The reality of Series A: Grey Hair Boards, Loss of Sales, Frustrating Lawyers, Super CFO's
Here are some observations on the current state of play within fundraising, from someone involved in three Series A rounds in 2017.
During my career I have been involved in a more seed rounds than I care to remember, a bunch of Series A and also later rounds. I have even been involved in a Nasdaq IPO so you get to know the true reality of what's ‘actually’ involved as opposed to listening to someone sat on a panel, who has probably never actually done any of the above (unless they are a rare exception to the rule), saying how easy it is.
I have also seen how the current economic climate and current success landscape can change how these things work or are influenced.
In 2017 I was close to three Series A from start to finish and also a Series C. One series A in particular I was really close to, being part of that company in a senior role.
So, with one of the Series A rounds only closing the last business day before Christmas, I thought I would share what I observed towards the end of last year. As an FYI, none of the C-level people involved in all of these were fresh faced (please don’t take offence) and all have massive experience in raising money, are serious C-level players and heavily invested themselves in their companies. This is by no means a full list of how to do a Series A, more an observation on the current state of play.
How many people do I hear say “A Series A only takes a few months!”? Sometimes that may well be the case, but the four companies last year took: nine months, eight months, eight months and the Series C is on it’s twelfth month and counting. Like I said, that’s with really experienced, smart people around the table who have been around the block a few times.
VC deal flow
I am not sure any of the VCs involved in the deals I am speaking about would admit this to me but I get the feeling they have the pick of the bunch in terms of deals they want and can do. I get the feeling out there in the UK, overall cash being invested is the same but on fewer deals.
All the deals I am speaking about have one thing in common when it comes to the board: grey hair. All the VCs involved in the deals look at the team, both senior management and board and decide if they can deliver, no BS just do what they say they are going to do. I am seeing this more and more for business. We can all kid ourselves that energy will pull things over the line but that's only part of what's needed.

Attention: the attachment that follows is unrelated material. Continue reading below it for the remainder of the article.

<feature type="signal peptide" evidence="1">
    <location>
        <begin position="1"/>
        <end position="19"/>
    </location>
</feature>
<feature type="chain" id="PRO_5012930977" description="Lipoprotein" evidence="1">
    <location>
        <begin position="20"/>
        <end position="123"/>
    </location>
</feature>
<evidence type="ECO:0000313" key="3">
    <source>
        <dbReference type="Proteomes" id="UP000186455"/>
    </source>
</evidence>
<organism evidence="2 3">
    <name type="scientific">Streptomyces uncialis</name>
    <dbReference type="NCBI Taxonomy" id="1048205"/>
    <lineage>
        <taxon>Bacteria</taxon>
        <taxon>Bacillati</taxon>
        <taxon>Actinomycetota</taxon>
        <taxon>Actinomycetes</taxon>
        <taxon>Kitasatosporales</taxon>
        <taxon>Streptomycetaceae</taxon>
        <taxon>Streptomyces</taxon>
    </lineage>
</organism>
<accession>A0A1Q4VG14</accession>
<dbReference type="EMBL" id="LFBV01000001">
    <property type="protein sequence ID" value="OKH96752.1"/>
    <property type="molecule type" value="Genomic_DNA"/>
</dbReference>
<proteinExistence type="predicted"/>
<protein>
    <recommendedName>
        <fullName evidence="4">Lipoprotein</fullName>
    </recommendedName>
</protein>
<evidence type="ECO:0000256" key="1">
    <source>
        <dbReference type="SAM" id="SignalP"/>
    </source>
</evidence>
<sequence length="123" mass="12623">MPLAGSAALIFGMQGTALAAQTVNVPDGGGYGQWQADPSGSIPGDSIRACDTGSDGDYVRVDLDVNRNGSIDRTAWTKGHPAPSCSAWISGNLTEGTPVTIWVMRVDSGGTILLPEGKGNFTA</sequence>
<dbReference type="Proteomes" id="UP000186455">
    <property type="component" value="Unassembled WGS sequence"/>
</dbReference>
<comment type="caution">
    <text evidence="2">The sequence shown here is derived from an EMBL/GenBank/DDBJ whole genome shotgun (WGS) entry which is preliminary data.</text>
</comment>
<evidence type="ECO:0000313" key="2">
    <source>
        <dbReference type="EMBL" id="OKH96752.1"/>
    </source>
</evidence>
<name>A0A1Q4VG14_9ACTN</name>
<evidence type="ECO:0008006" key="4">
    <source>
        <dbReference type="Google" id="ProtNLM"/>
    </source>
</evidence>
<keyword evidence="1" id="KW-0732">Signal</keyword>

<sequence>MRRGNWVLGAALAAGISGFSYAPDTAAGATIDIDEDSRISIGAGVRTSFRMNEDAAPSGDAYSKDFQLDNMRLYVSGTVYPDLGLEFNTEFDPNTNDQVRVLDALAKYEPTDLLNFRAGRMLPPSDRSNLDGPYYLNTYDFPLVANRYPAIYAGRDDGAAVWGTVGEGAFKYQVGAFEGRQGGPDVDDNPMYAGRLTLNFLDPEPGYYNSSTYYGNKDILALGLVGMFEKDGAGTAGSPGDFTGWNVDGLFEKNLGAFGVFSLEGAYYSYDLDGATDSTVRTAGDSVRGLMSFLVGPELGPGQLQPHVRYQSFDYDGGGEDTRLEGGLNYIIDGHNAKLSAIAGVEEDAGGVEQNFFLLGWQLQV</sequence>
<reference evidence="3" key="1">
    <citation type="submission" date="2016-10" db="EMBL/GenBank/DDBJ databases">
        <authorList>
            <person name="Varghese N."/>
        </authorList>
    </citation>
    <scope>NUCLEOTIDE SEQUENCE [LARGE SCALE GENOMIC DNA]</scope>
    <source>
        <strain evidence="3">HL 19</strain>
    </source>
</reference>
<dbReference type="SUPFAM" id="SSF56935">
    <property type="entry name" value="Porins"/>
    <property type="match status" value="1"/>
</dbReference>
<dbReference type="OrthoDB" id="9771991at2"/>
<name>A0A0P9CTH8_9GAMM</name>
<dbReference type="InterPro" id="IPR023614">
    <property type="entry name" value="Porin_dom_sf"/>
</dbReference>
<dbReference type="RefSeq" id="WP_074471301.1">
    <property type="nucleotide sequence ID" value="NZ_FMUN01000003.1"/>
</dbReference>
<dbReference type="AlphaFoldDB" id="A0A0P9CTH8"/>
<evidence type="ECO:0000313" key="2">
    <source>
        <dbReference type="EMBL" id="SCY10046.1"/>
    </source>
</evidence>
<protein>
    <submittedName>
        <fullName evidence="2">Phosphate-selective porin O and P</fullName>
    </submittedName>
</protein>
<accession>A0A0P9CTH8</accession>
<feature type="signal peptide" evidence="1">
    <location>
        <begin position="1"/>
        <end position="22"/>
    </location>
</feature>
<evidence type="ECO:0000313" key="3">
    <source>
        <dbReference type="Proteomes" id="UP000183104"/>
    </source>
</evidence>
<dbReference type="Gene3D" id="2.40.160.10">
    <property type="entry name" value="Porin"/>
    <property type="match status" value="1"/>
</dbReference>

You will need money. Whether we like it all not, the reason we are going for a Series A is because we need cash and need to invest to speed up the cycle. Companies at this stage always sail close to the wind on cash flow and even though you may keep costs down, if you thought a Series A was going to be done in six months but ends up being nine there's a chance you are going to run out of cash. So find other options. Convertible loans are great although there are some challenges around cleaning them up later. All the companies I have been involved in have some fantastic current shareholders to support the business or bring in new shareholders. There is also the good old bank overdraft for very short term as well, although possibly expect to personally guarantee it. Either way you will need extra money.
Yep, lawyers. As a guy who has just taken a stake in a legal firm, this area really frustrates me and here is why. Lawyers seem to have a desire to not come up with all the issues and changes in one go. You could argue that the process evolves during a Series A, but frankly, in most cases, it doesn't. There is some good news. On one particular Series A we used Field Fisher. We also approached Pinsent Mason as well. Now you would expect them to not even be close on the costings for this but they were and that didn’t mean throwing juniors at the job. I can honestly say, having dealt with these particular companies on other deals, they are great (please note, there are of course many other great lawyers). So my advice is, if you want to use a large legal firm, don’t make assumptions about their pricing, speak to them and you will see they are in for the long game in most cases. Build a relationship with them.